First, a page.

MPHN commits to mental health communication charter


Murrumbidgee Primary Health Network (MPHN) has signed the National Communications Charter (The Charter) to formally demonstrate its commitment to how the organisation will talk about mental health, wellbeing and suicide. It’s the first Primary Health Network in New South Wales to formally commit to The Charter.

MPHN Board Chair Sue McAlpin said signing The Charter formalises the organisation’s commitment to improving the mental health of local communities.

“The Board is pleased to support the signing of The Charter and further reinforces the organisation’s focus on delivering positive mental health outcomes across the Murrumbidgee,” Ms McAlpin said.

“The guiding principles for how MPHN discusses mental health outlined in The Charter will remind us to communicate respectfully, consistently and safely, promote evidence-based activities, collaborate with other local organisations, government and community groups, and to acknowledge diversity and those with lived experience.

“Living by these principles will help forge a supportive mental health culture, one that is free from stigma and fosters help-seeking behaviours,” she said.

MPHN CEO Melissa Neal said the organisation has a strong commitment to working alongside local communities and collaborating with other service providers to deliver appropriate mental health support.

“Mental health issues do not discriminate, and we know that, sadly, here in the Murrumbidgee we have higher than state average suicide rates,” Ms Neal said.

“At the national level, one in five Australians will experience a mental illness and communicating appropriately and in a coordinated way, as guided by The Charter, will help support our communities.  

“We’re proud to already be doing some of the practical ideas outlined in The Charter, including supporting awareness days, collaborating with other local organisations, using safe language and imagery, promoting evidence-based programs, services and treatments, and facilitating education opportunities like our Question. Persaude. Refer. (QPR) training.

“I would encourage other local organisations working in the mental health space, and indeed all local businesses, government and community groups to sign The Charter to demonstrate your commitment and support of working towards positive mental health and wellbeing for your communities,” she said.

Lifespan Murrumbidgee Suicide Prevention Manager Jenna Roberts said one training opportunity available for free to all people living in the Murrumbidgee is Question. Persuade. Refer. (QPR).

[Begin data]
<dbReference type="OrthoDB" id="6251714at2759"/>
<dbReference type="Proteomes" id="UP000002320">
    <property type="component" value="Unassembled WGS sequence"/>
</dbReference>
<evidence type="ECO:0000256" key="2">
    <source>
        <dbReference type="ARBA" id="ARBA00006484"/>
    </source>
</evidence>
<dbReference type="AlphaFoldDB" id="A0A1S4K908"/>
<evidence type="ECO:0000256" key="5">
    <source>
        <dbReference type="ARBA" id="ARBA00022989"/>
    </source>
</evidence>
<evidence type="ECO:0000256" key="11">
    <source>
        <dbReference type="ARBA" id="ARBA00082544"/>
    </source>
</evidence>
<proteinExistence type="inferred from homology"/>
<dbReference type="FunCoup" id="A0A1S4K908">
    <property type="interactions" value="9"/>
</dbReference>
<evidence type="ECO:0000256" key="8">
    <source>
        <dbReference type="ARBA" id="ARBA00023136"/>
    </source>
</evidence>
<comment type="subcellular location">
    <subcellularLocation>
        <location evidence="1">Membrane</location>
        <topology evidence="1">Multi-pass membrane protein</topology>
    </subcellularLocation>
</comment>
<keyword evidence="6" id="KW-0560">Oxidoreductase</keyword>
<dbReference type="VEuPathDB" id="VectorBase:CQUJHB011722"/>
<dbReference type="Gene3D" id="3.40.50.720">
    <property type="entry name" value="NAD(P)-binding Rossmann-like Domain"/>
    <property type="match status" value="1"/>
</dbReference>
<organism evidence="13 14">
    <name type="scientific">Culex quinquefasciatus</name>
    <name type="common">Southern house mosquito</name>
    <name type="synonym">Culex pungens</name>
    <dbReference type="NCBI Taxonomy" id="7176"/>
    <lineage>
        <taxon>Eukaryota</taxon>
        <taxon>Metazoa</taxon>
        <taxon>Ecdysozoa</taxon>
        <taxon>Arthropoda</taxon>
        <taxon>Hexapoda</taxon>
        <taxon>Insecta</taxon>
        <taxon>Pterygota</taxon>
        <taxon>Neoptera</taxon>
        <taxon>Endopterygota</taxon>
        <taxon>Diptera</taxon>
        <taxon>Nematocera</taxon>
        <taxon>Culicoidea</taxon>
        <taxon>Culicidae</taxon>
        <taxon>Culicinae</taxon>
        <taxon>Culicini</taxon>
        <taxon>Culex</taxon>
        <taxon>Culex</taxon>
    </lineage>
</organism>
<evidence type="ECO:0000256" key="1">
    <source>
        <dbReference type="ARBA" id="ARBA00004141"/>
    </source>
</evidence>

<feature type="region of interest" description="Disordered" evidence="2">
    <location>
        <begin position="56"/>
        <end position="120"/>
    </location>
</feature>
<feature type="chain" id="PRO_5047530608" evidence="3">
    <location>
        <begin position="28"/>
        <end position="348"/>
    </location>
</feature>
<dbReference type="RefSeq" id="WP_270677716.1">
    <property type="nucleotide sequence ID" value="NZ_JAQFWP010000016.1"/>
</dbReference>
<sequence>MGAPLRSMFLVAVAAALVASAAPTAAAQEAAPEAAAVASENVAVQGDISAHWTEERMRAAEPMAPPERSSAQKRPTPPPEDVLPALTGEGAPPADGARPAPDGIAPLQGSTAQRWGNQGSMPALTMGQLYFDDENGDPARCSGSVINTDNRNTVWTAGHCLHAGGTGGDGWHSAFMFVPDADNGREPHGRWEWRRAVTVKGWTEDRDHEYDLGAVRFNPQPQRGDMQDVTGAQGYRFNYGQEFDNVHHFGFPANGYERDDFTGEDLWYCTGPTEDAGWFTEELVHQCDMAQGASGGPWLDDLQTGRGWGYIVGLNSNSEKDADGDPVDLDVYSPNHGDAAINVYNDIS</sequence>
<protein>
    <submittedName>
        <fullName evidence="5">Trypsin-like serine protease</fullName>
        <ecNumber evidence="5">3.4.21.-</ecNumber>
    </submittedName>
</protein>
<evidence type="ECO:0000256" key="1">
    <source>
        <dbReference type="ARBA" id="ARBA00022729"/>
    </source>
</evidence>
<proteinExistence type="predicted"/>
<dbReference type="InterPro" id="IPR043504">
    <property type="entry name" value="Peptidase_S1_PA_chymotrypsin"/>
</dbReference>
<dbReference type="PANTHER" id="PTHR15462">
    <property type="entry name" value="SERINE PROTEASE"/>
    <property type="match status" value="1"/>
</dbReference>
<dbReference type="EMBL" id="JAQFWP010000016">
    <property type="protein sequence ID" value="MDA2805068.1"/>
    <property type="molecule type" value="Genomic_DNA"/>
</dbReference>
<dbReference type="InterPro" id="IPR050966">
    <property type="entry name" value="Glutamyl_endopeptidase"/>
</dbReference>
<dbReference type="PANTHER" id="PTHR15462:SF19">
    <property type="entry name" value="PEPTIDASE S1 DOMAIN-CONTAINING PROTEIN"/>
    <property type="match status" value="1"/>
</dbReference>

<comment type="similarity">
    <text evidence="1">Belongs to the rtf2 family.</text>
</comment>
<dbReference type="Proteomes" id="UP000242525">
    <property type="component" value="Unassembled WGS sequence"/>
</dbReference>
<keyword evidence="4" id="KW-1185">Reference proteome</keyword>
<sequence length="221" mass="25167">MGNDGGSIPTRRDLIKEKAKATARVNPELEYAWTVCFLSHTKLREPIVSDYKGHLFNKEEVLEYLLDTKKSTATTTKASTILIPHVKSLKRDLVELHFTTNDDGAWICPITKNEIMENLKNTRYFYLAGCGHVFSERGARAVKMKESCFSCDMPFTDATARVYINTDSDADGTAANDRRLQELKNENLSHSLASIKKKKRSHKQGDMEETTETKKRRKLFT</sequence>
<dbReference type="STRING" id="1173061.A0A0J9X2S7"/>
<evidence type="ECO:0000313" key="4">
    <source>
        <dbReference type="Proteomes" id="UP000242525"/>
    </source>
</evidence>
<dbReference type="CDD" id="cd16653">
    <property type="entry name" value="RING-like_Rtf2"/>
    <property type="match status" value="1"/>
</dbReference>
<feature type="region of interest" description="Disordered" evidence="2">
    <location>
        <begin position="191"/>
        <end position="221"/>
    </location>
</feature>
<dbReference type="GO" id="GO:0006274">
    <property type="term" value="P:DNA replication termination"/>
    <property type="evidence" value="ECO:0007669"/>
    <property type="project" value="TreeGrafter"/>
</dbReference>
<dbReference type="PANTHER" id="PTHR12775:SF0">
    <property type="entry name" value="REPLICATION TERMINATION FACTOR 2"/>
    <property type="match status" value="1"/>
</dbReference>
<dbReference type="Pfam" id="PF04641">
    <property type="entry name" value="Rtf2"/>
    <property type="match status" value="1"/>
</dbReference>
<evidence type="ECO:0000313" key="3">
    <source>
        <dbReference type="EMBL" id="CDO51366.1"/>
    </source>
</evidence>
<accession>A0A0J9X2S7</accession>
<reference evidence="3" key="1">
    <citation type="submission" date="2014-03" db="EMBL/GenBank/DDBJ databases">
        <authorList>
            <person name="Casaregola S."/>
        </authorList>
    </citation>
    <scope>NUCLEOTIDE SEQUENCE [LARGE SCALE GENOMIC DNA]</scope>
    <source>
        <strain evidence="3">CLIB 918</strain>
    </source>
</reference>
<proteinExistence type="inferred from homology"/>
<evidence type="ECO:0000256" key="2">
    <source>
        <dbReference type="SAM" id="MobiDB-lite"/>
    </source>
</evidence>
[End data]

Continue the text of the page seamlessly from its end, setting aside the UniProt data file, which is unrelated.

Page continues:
“QPR training is a one hour online community capacity building program providing participants with knowledge and skills to identify warning signs, the confidence to talk to them about their suicidal thoughts and to help them connect with professional care,” Ms Roberts said.

“Mental health issues will impact all of us at some stage in our lives, maybe not directly, but through a family member, friend or work colleague. We can make a difference to our lives and the lives of others, maybe it’s as simple as starting a conversation and sharing a journey.

“Whether you work in a health service, school or other type of business, or are an individual wanting to support your loved ones or colleagues, QPR training will help you feel confident to play your role in preventing suicides and I would encourage everyone to participate,” she said.

Everymind, the organisation who led the redevelopment and implementation of The National Communications Charter, Project Lead (Suicide Prevention) Simon Pont congratulated MPHN on making a formal commitment to mental health and suicide prevention.

“Murrumbidgee PHN’s support of the National Communications Charter serves as a commitment to work together, developing processes for collaboration and incorporating coordinated and consistent messaging, about mental health and suicide prevention,” Mr Pont said.

The National Communications Charter is hosted on the Life in Mind national suicide prevention website. For more information about The Charter visit

For more information about the National Communications Charter visit

Anyone who is experiencing a mental health emergency (themselves or others) should call access line 1800 800 944, Lifeline 13 11 14 or call 000.

Monica McInnes